Carb Cycling diets – unworthy hype or a true dieting phenomenon?


There's been a lot of hype recently surrounding the fat loss potential of carb cycling diets. But what's all the fuss about, how does it work and more to the point, what exactly is Carb cycling? Here's what you need to know:

What is carb cycling?

Carb cycling is a dietary approach based on rotating between high carb, moderate carb and low/no carb days.

The concept is that by strategically increasing your carbohydrate intake on specific days, you keep your metabolism revved up, and by sticking to mostly protein and fat on low/no carb days, you keep insulin levels low enough to allow you to burn fat whilst maintaining muscle mass.

In short, carb cycling times carbohydrate intake to when it provides the greatest benefit (mainly workout days) and excludes carbs when they aren't required (mostly rest days). 

Foods included in a carb cycling diet

  • Protein: Beef, chicken, pork, fish, eggs, dairy, soy
  • Carbs: Whole grains (rice, pasta, bread etc), legumes, fruits and vegetables
  • Fats: Olive oil, dairy, oily fish, nuts and seeds

How much of what and when do you need to eat?


Exactly how much of what you eat and when will depend entirely on your activity levels and goals. I would suggest getting your calculator out and setting up a spreadsheet. You're going to need both!

The following figures are based on an average healthy adult with an active lifestyle. To calculate your macronutrient requirements, multiply the figures below by your weight in pounds.

High carb days:
Carbs: 1.5 – 2.5g
Protein: 1 – 1.2g
Fat: As little as possible

Moderate carb days:
Carbs: 0.8 – 1.4g
Protein: 1.2 – 1.5g
Fat: 0.15 – 0.25g

No/Low carb days:
Carbs: 0.2 – 0.5g
Protein: 1.2 – 1.5g
Fat: 0.3g – 0.6g

Sample carb cycling schedule

Again, it's important to plan your carb cycle in conjunction with your goals and currently activity levels.

As an example, let's say you workout 4 times a week and you'd like to lose 1-2 pounds a week. You carb cycle and workout plan might look something like this:


What about cheat meals?

Yes, you can and should have a cheat meal. Just make sure to stick to one a week and within reason (don't look to the Rock for inspiration). While some health professionals recommend taking an entire “cheat day”, I personally wouldn't recommend it as it can derail your progress. As carb cycling is very much strategic and most cheat meals are carb heavy, make sure to take your cheat meal on a high carb day. 

The pros of carb cycling

  • Unlike some other diets (Atkins, Keto etc), you aren't starving yourself of carbohydrates 7 days a week.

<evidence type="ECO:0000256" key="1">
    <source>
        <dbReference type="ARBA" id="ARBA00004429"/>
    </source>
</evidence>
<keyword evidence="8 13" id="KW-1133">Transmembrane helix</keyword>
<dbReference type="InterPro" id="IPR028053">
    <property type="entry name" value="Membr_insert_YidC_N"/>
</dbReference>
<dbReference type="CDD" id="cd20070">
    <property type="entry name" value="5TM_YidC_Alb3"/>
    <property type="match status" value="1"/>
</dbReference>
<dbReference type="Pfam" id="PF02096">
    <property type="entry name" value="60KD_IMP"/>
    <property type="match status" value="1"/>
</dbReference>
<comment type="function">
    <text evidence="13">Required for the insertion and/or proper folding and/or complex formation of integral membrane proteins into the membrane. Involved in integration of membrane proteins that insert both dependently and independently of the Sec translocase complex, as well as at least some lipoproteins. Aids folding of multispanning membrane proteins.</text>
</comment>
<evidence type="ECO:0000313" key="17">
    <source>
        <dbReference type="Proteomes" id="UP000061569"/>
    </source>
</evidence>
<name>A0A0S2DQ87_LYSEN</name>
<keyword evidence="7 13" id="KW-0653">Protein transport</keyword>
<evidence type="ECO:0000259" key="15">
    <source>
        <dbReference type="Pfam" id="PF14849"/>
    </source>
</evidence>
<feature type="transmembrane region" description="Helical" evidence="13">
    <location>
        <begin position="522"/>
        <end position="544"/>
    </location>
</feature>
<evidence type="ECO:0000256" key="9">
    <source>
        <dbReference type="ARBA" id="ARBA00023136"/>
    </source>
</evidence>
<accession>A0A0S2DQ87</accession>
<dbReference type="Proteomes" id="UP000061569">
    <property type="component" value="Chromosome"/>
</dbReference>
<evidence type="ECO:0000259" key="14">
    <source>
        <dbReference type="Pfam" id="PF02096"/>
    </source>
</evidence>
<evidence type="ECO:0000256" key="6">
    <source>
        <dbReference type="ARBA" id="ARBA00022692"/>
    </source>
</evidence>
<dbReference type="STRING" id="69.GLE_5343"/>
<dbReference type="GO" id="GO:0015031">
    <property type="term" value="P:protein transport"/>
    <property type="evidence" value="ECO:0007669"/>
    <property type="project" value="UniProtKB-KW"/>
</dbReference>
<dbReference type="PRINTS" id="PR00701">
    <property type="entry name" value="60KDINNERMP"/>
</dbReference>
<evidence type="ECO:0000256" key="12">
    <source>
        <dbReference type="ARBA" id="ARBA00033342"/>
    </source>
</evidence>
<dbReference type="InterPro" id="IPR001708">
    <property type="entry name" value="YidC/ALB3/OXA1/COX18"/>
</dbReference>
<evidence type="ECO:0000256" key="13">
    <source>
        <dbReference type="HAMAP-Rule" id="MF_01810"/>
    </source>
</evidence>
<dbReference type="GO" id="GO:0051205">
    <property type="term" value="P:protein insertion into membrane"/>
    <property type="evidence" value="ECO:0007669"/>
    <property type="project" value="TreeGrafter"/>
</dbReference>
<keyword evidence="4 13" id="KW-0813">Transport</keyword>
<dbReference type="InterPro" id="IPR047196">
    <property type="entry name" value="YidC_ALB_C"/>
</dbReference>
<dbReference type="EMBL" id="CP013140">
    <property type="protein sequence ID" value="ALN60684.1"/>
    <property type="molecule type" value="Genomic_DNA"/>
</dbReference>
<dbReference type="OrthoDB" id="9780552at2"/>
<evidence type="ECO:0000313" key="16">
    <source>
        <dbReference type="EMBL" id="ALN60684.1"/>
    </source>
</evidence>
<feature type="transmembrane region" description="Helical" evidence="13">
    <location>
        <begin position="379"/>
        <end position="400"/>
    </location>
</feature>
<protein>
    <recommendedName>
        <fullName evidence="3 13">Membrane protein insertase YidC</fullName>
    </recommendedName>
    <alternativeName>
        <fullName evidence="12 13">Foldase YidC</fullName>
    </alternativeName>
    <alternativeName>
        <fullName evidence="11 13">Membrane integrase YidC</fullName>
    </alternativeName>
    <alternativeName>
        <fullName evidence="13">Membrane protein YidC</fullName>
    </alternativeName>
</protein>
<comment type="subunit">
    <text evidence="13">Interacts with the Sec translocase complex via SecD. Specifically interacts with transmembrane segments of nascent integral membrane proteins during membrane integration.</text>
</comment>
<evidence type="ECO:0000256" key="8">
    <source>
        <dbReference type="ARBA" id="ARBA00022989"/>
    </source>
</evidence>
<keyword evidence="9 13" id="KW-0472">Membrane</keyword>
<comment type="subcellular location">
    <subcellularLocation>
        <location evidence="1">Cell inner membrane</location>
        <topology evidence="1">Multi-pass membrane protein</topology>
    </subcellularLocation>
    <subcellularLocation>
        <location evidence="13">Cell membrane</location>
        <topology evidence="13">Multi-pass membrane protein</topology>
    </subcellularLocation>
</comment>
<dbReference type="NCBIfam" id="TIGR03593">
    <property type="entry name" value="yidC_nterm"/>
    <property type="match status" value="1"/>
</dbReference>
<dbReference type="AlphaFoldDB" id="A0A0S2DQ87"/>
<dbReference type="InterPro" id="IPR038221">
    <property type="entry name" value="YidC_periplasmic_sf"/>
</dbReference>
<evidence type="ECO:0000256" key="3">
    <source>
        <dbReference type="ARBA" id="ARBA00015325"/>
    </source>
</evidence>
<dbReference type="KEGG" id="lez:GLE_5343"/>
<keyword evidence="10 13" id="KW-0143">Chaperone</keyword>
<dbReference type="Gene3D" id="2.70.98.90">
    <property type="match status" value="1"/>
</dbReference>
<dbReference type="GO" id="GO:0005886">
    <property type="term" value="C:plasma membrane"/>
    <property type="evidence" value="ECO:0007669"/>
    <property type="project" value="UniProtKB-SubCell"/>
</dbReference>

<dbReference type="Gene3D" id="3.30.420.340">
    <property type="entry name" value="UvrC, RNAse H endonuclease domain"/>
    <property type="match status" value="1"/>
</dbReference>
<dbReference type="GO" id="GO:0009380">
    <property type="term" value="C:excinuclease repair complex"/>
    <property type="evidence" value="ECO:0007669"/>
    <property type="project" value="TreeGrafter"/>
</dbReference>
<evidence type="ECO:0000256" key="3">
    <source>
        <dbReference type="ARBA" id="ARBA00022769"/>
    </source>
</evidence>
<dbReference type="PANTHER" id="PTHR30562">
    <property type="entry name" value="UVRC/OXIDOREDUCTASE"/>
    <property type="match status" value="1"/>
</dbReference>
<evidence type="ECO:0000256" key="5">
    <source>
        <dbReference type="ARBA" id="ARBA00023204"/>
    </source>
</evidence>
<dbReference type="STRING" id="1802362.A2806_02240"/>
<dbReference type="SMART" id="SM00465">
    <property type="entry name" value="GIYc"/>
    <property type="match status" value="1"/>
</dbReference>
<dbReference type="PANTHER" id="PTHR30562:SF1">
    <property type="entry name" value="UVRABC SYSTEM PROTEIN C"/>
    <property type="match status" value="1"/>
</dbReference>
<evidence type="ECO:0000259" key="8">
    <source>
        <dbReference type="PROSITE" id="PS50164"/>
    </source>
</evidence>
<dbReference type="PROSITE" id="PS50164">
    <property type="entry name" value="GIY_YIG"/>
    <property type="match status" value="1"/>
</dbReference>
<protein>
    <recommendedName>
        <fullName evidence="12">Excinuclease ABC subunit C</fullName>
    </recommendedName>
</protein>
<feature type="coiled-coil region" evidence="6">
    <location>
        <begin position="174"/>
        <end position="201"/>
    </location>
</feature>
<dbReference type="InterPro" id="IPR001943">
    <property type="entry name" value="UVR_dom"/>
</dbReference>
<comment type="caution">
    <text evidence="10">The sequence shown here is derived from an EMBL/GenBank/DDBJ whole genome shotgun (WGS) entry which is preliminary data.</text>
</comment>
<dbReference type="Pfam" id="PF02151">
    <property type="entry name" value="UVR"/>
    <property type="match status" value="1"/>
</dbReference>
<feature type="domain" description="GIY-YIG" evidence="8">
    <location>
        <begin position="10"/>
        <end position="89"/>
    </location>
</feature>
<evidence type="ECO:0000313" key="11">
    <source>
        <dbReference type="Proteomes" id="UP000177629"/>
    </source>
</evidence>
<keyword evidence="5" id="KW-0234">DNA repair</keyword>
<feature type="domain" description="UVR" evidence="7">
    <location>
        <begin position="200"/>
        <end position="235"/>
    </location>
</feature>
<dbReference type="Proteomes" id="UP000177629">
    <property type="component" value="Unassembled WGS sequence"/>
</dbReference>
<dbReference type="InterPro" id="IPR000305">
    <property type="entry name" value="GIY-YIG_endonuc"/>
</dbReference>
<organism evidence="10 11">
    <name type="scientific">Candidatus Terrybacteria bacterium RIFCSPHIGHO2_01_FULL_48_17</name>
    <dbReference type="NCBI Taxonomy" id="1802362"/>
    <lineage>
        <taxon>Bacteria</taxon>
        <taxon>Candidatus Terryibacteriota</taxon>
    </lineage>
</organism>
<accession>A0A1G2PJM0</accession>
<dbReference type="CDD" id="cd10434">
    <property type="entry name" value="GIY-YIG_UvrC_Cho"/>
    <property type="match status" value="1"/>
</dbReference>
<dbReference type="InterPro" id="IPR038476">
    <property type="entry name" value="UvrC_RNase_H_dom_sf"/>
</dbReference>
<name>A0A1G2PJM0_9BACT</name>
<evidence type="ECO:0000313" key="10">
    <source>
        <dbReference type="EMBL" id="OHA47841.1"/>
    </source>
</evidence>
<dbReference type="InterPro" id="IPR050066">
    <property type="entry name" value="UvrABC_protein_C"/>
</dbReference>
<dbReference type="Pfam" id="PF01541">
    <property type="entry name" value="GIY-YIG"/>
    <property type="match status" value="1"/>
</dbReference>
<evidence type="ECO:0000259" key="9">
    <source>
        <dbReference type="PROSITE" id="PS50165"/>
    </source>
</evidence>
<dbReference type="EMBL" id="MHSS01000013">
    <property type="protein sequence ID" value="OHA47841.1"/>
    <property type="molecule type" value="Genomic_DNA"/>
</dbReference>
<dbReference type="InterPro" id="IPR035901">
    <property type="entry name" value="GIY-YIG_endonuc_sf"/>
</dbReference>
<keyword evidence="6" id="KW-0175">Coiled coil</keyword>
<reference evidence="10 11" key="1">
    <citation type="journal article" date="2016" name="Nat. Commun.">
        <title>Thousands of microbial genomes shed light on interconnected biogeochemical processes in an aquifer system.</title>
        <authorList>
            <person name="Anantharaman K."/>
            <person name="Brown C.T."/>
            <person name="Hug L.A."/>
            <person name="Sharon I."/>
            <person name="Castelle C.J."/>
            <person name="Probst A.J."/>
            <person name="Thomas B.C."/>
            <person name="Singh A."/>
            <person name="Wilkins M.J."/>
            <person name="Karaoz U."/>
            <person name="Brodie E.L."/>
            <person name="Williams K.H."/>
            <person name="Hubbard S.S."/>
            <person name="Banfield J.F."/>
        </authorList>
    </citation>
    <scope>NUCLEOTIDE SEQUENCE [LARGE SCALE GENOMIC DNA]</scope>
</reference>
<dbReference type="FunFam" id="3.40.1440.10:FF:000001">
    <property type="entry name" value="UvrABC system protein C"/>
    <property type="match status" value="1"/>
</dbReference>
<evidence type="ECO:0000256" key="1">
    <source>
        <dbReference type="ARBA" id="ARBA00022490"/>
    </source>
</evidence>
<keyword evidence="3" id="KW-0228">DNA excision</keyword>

• The diet allows for 1-2 high carb days per week.
  • It has been shown to have some very dramatic results short-term.
  • When followed strictly can be extremely effective for fat loss.
  • Allows for one cheat meal per week.

The cons of carb cycling

  • You need to struggle through 2-3 low/no carb days per week and that ain't easy!
  • You have to be very strategic and pay close attention to your diet. (A food diary is highly recommended).
  • Following low carb days, you may have lower levels of energy to fuel your workouts. 
  • As carb cycling is a relatively new dietary approach, there isn't a huge amount of science to support it's effectiveness. 


Does is work for weight loss?

Short answer: yes

When carb cycling is followed strictly, you should expect to lose between 1-2lbs per week. 

Related: how to lose 50lbs in one year

Does is work for muscle building?

Short Answer: yes and no

If muscle building is what you're after, I recommend going for a high protein, high carb, low fat diet over the course of 6 months. Once spring pokes it's cheeky little head out, try a carb cycling diet to lower body fat. It will almost certainly help unveil months of hard work and leave you looking great just in time for summer.

Is it more effective than a low carb, high protein diet?

Short answer: Yes and No

Carb cycling has been proven to be very effective over a short period (3-6 weeks). However, studies show that when compared to a low carb, high protein diet over the course of 8 weeks, it didn't prove to be any more effective.


Is it right for me? Well, that depends...

Do you have Monk style will power and the organizational skills a German accountant?

I consider myself to be one very determined and organized individual, but during the course of a recent 4 week carb cycling diet pre beach holiday i was pushed to my very limit. I found it extremely difficult to stick to. NO carb days are horrendous and it's extremely difficult after a high carb day to revert back to a no carb day. I was emotional, confused, hungry and often took out my frustrations by beating my pillow to a pulp. In the diet's defense, it did work and i managed to shift every gram of body fat that i'd built up over the course of an overindulgent winter.

Should you try it?

Short answer: That's up to you! 

When it comes to weight loss diets, there are far worse out there than carb cycling. That said, when it comes to losing weight, it's important to find a diet that you can sustain long term. If you try to lose too much weight too soon, while you may experience short term results, as soon as you revert back to your normal eating habits, you'll likely regain any weight lost. 

With all diets, It's very important that you do your research and find a diet best suited to your fitness goals and lifestyle. No one diet suits all and you might find that what works best for somebody else doesn't necessarily work for you.

Related: The Keto diet - Your essential guide